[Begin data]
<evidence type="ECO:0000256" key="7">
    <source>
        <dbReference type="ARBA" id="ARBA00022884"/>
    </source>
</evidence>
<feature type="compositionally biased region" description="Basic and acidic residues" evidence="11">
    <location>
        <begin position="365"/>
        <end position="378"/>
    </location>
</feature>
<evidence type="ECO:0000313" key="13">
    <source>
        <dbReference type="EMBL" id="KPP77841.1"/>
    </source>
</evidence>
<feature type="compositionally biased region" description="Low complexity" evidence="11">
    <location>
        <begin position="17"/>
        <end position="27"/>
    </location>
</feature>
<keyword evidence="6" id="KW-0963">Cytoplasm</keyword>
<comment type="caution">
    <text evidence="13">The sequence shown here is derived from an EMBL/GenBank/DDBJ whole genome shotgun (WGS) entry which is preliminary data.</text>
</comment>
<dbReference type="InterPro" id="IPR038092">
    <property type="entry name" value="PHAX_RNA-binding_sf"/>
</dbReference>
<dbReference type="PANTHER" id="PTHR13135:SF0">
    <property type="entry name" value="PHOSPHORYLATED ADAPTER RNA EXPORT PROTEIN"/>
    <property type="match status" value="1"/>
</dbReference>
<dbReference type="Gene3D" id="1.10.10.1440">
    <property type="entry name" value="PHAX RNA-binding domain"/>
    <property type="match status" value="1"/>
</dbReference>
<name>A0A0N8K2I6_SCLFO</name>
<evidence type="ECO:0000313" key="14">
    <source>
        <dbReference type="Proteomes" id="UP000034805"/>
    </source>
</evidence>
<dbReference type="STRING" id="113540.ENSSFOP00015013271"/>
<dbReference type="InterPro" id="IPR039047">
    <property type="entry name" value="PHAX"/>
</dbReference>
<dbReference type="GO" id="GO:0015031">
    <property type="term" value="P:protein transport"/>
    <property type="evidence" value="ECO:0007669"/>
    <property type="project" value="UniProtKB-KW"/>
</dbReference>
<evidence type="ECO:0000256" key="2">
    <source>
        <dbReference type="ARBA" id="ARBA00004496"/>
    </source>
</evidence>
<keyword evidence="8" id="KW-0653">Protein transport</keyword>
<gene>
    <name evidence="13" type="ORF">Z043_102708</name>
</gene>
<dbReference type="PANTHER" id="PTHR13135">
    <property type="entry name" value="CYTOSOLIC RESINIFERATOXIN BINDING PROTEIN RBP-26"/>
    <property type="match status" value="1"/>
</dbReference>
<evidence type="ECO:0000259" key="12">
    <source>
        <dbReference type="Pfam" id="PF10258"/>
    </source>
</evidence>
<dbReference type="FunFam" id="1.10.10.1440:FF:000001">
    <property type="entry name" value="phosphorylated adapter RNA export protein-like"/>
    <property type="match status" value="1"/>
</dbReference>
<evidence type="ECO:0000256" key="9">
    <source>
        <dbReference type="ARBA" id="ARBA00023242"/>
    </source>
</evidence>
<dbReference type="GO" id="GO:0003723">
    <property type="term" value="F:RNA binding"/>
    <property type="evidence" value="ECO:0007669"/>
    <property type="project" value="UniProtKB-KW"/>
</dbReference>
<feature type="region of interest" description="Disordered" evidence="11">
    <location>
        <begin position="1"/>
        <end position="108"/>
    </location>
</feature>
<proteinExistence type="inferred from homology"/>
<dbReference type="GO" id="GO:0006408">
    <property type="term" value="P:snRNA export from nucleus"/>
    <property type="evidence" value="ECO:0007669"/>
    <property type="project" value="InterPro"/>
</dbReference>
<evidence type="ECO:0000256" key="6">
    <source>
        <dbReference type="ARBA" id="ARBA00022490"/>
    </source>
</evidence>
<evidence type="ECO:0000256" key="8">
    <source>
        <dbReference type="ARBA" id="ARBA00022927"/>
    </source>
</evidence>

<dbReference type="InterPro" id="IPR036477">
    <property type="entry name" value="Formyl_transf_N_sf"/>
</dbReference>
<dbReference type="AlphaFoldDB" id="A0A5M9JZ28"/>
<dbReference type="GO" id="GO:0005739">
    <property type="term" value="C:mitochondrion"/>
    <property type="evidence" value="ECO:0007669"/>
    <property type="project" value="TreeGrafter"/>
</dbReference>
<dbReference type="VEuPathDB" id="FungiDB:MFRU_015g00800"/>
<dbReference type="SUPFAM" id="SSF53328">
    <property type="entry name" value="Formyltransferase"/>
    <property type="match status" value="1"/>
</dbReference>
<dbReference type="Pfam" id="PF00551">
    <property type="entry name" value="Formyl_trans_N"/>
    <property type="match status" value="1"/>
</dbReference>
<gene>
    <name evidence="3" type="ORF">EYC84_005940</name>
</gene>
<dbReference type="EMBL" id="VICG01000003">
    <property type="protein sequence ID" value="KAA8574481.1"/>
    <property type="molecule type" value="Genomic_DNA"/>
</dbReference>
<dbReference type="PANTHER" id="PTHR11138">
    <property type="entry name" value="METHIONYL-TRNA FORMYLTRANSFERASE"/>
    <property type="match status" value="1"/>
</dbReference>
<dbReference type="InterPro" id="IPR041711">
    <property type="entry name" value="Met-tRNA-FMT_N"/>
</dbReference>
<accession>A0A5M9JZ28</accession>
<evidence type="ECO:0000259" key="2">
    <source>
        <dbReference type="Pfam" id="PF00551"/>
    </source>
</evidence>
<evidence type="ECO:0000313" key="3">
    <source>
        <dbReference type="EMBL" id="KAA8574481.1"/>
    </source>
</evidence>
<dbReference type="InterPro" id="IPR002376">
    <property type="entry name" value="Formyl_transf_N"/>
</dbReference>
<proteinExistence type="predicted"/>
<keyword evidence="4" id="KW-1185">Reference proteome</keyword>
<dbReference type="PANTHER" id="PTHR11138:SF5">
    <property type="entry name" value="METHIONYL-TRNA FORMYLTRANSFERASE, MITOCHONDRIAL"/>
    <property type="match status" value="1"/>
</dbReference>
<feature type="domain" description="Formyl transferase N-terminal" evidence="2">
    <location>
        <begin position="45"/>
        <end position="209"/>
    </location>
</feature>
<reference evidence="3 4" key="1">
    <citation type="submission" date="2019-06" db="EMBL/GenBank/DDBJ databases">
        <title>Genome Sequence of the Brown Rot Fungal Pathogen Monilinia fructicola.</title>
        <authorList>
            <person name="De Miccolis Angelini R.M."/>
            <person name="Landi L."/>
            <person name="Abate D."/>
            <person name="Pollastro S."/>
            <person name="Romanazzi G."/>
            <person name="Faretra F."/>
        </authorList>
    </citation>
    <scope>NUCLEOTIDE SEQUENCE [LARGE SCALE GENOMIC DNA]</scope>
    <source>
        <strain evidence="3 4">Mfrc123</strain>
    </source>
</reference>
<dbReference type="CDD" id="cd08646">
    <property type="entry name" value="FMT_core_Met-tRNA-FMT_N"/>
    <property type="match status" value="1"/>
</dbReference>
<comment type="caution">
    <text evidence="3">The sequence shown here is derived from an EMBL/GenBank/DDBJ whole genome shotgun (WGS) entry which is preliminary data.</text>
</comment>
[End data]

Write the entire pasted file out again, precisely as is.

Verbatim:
<evidence type="ECO:0000256" key="7">
    <source>
        <dbReference type="ARBA" id="ARBA00022884"/>
    </source>
</evidence>
<feature type="compositionally biased region" description="Basic and acidic residues" evidence="11">
    <location>
        <begin position="365"/>
        <end position="378"/>
    </location>
</feature>
<evidence type="ECO:0000313" key="13">
    <source>
        <dbReference type="EMBL" id="KPP77841.1"/>
    </source>
</evidence>
<feature type="compositionally biased region" description="Low complexity" evidence="11">
    <location>
        <begin position="17"/>
        <end position="27"/>
    </location>
</feature>
<keyword evidence="6" id="KW-0963">Cytoplasm</keyword>
<comment type="caution">
    <text evidence="13">The sequence shown here is derived from an EMBL/GenBank/DDBJ whole genome shotgun (WGS) entry which is preliminary data.</text>
</comment>
<dbReference type="InterPro" id="IPR038092">
    <property type="entry name" value="PHAX_RNA-binding_sf"/>
</dbReference>
<dbReference type="PANTHER" id="PTHR13135:SF0">
    <property type="entry name" value="PHOSPHORYLATED ADAPTER RNA EXPORT PROTEIN"/>
    <property type="match status" value="1"/>
</dbReference>
<dbReference type="Gene3D" id="1.10.10.1440">
    <property type="entry name" value="PHAX RNA-binding domain"/>
    <property type="match status" value="1"/>
</dbReference>
<name>A0A0N8K2I6_SCLFO</name>
<evidence type="ECO:0000313" key="14">
    <source>
        <dbReference type="Proteomes" id="UP000034805"/>
    </source>
</evidence>
<dbReference type="STRING" id="113540.ENSSFOP00015013271"/>
<dbReference type="InterPro" id="IPR039047">
    <property type="entry name" value="PHAX"/>
</dbReference>
<dbReference type="GO" id="GO:0015031">
    <property type="term" value="P:protein transport"/>
    <property type="evidence" value="ECO:0007669"/>
    <property type="project" value="UniProtKB-KW"/>
</dbReference>
<evidence type="ECO:0000256" key="2">
    <source>
        <dbReference type="ARBA" id="ARBA00004496"/>
    </source>
</evidence>
<keyword evidence="8" id="KW-0653">Protein transport</keyword>
<gene>
    <name evidence="13" type="ORF">Z043_102708</name>
</gene>
<dbReference type="PANTHER" id="PTHR13135">
    <property type="entry name" value="CYTOSOLIC RESINIFERATOXIN BINDING PROTEIN RBP-26"/>
    <property type="match status" value="1"/>
</dbReference>
<evidence type="ECO:0000259" key="12">
    <source>
        <dbReference type="Pfam" id="PF10258"/>
    </source>
</evidence>
<dbReference type="FunFam" id="1.10.10.1440:FF:000001">
    <property type="entry name" value="phosphorylated adapter RNA export protein-like"/>
    <property type="match status" value="1"/>
</dbReference>
<evidence type="ECO:0000256" key="9">
    <source>
        <dbReference type="ARBA" id="ARBA00023242"/>
    </source>
</evidence>
<dbReference type="GO" id="GO:0003723">
    <property type="term" value="F:RNA binding"/>
    <property type="evidence" value="ECO:0007669"/>
    <property type="project" value="UniProtKB-KW"/>
</dbReference>
<feature type="region of interest" description="Disordered" evidence="11">
    <location>
        <begin position="1"/>
        <end position="108"/>
    </location>
</feature>
<proteinExistence type="inferred from homology"/>
<dbReference type="GO" id="GO:0006408">
    <property type="term" value="P:snRNA export from nucleus"/>
    <property type="evidence" value="ECO:0007669"/>
    <property type="project" value="InterPro"/>
</dbReference>
<evidence type="ECO:0000256" key="6">
    <source>
        <dbReference type="ARBA" id="ARBA00022490"/>
    </source>
</evidence>
<evidence type="ECO:0000256" key="8">
    <source>
        <dbReference type="ARBA" id="ARBA00022927"/>
    </source>
</evidence>

<dbReference type="InterPro" id="IPR036477">
    <property type="entry name" value="Formyl_transf_N_sf"/>
</dbReference>
<dbReference type="AlphaFoldDB" id="A0A5M9JZ28"/>
<dbReference type="GO" id="GO:0005739">
    <property type="term" value="C:mitochondrion"/>
    <property type="evidence" value="ECO:0007669"/>
    <property type="project" value="TreeGrafter"/>
</dbReference>
<dbReference type="VEuPathDB" id="FungiDB:MFRU_015g00800"/>
<dbReference type="SUPFAM" id="SSF53328">
    <property type="entry name" value="Formyltransferase"/>
    <property type="match status" value="1"/>
</dbReference>
<dbReference type="Pfam" id="PF00551">
    <property type="entry name" value="Formyl_trans_N"/>
    <property type="match status" value="1"/>
</dbReference>
<gene>
    <name evidence="3" type="ORF">EYC84_005940</name>
</gene>
<dbReference type="EMBL" id="VICG01000003">
    <property type="protein sequence ID" value="KAA8574481.1"/>
    <property type="molecule type" value="Genomic_DNA"/>
</dbReference>
<dbReference type="PANTHER" id="PTHR11138">
    <property type="entry name" value="METHIONYL-TRNA FORMYLTRANSFERASE"/>
    <property type="match status" value="1"/>
</dbReference>
<dbReference type="InterPro" id="IPR041711">
    <property type="entry name" value="Met-tRNA-FMT_N"/>
</dbReference>
<accession>A0A5M9JZ28</accession>
<evidence type="ECO:0000259" key="2">
    <source>
        <dbReference type="Pfam" id="PF00551"/>
    </source>
</evidence>
<evidence type="ECO:0000313" key="3">
    <source>
        <dbReference type="EMBL" id="KAA8574481.1"/>
    </source>
</evidence>
<dbReference type="InterPro" id="IPR002376">
    <property type="entry name" value="Formyl_transf_N"/>
</dbReference>
<proteinExistence type="predicted"/>
<keyword evidence="4" id="KW-1185">Reference proteome</keyword>
<dbReference type="PANTHER" id="PTHR11138:SF5">
    <property type="entry name" value="METHIONYL-TRNA FORMYLTRANSFERASE, MITOCHONDRIAL"/>
    <property type="match status" value="1"/>
</dbReference>
<feature type="domain" description="Formyl transferase N-terminal" evidence="2">
    <location>
        <begin position="45"/>
        <end position="209"/>
    </location>
</feature>
<reference evidence="3 4" key="1">
    <citation type="submission" date="2019-06" db="EMBL/GenBank/DDBJ databases">
        <title>Genome Sequence of the Brown Rot Fungal Pathogen Monilinia fructicola.</title>
        <authorList>
            <person name="De Miccolis Angelini R.M."/>
            <person name="Landi L."/>
            <person name="Abate D."/>
            <person name="Pollastro S."/>
            <person name="Romanazzi G."/>
            <person name="Faretra F."/>
        </authorList>
    </citation>
    <scope>NUCLEOTIDE SEQUENCE [LARGE SCALE GENOMIC DNA]</scope>
    <source>
        <strain evidence="3 4">Mfrc123</strain>
    </source>
</reference>
<dbReference type="CDD" id="cd08646">
    <property type="entry name" value="FMT_core_Met-tRNA-FMT_N"/>
    <property type="match status" value="1"/>
</dbReference>
<comment type="caution">
    <text evidence="3">The sequence shown here is derived from an EMBL/GenBank/DDBJ whole genome shotgun (WGS) entry which is preliminary data.</text>
</comment>